Journalists who publish stories based on leaked Government documents are being treated as though they have received “stolen goods”, an inquiry into press freedom has heard.
- The parliamentary inquiry into press freedom follows raids on a News Corp journalist and ABC offices
- Media bosses are calling for public interest protections for journalists to do their jobs without fear
- The inquiry is to report by October on the impact on law enforcement and intelligence powers on the media
ABC managing director David Anderson told a parliamentary inquiry the world’s attention was on Australian media following the AFP’s raid on the national broadcaster’s headquarters in June.
He said the warrant on the ABC was issued with a “patchwork of laws” which relied on the criminal offence of “receipt of stolen goods”.
“Immediate and tangible reforms to legislation that inhibits the ABC’s ability to do its job are required,” he said.
“There must be a robust public interest protection for journalists in the criminal code.”
Mr Anderson was one of several heads of Australian media organisations who appeared before a parliamentary inquiry into press freedom which is reviewing the impact national security laws have on journalists.
He said Australia lags “far behind” its overseas counterparts in facilitating whistleblowers to shine a light on maladministration and corruption.
“And without whistleblowers we would not have the searing Four Corners exposes which directly led to the aged care and banking royal commissions.”
Executive chair of News Corp, Michael Miller, told the inquiry the Government talked about the value of a robust and free media, but legislative changes were needed to ensure Australians did not lose their democratic freedoms.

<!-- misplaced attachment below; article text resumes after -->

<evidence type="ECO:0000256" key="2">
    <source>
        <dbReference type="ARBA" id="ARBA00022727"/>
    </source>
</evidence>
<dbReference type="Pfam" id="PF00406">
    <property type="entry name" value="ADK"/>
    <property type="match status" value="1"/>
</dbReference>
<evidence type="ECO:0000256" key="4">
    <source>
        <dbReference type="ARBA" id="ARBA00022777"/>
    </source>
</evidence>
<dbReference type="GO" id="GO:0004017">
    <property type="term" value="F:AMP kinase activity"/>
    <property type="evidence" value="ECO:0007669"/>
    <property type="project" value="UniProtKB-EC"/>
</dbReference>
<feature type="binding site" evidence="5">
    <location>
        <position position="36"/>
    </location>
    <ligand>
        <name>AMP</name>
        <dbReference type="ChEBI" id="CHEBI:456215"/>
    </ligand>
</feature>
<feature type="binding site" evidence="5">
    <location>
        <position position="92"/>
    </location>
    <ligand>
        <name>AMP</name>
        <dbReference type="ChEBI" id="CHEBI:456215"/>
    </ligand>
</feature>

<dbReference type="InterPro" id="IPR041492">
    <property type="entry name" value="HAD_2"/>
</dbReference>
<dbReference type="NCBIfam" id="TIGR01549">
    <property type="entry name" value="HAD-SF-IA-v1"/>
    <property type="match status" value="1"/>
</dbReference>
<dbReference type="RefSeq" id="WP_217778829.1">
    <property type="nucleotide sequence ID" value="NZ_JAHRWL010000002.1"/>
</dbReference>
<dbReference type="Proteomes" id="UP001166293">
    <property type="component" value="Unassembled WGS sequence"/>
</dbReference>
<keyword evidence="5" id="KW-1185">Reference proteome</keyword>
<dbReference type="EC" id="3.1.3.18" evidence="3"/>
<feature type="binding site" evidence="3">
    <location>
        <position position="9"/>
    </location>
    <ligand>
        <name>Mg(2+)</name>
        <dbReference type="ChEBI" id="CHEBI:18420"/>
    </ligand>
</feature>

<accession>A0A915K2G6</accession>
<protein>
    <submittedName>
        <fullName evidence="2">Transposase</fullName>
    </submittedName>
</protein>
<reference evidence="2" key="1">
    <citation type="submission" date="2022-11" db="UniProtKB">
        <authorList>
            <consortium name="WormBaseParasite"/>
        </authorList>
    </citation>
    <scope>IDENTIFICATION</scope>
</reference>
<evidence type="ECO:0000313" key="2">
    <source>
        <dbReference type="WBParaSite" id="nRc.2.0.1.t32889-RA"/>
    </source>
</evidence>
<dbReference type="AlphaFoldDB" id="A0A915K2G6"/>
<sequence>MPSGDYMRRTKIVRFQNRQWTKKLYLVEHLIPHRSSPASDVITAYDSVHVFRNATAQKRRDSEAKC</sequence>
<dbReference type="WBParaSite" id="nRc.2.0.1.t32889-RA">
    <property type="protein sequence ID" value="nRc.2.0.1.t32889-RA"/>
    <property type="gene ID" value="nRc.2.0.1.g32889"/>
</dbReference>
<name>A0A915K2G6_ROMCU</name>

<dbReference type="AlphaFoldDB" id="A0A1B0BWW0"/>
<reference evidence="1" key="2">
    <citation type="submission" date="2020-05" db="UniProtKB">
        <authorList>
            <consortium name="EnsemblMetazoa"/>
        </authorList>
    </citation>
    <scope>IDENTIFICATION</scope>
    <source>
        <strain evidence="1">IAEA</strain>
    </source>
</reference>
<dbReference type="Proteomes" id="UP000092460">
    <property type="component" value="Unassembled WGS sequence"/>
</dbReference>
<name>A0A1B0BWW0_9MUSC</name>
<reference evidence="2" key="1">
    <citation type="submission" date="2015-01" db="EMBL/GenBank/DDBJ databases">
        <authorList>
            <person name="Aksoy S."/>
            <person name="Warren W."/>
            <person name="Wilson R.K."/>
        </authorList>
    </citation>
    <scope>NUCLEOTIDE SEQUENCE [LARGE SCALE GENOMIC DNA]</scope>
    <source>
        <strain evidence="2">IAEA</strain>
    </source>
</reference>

“[We’re] a fundamental pillar, they say, keeping the public informed, they say … the rhetoric plays to the right tune but we have many laws that criminalise journalism,” he said.
“We may not be living in a police state but we are living in a state of secrecy.
“They are creating a secret society that most Australians would not recognise as our own.”
Mr Miller said the media industry was not seeking to place journalists above the law, but simply demanding a whistleblower privilege, in the same form as patient-doctor and lawyer-client relationships.
Nine CEO Hugh Marks said the onus was on journalists to argue a public-interest defence, which worked on the premise that “we could be criminals”.
“[Whereas] an exemption is a mark of respect.”
The ABC raids were held over a series of 2017 stories, known as the Afghan Files, which revealed allegation of unlawful killings and misconduct by Australian Special Forces in Afghanistan.
The stories were based on hundreds of pages of secret Defence documents leaked to the ABC.
Last month the ABC revealed the AFP sought the fingerprints of the journalists involved in the stories, an action described by the ABC’s head of investigative journalism, John Lyons, as “a chilling development” akin to treating the journalists in “the same way as someone suspected of breaking into a house”.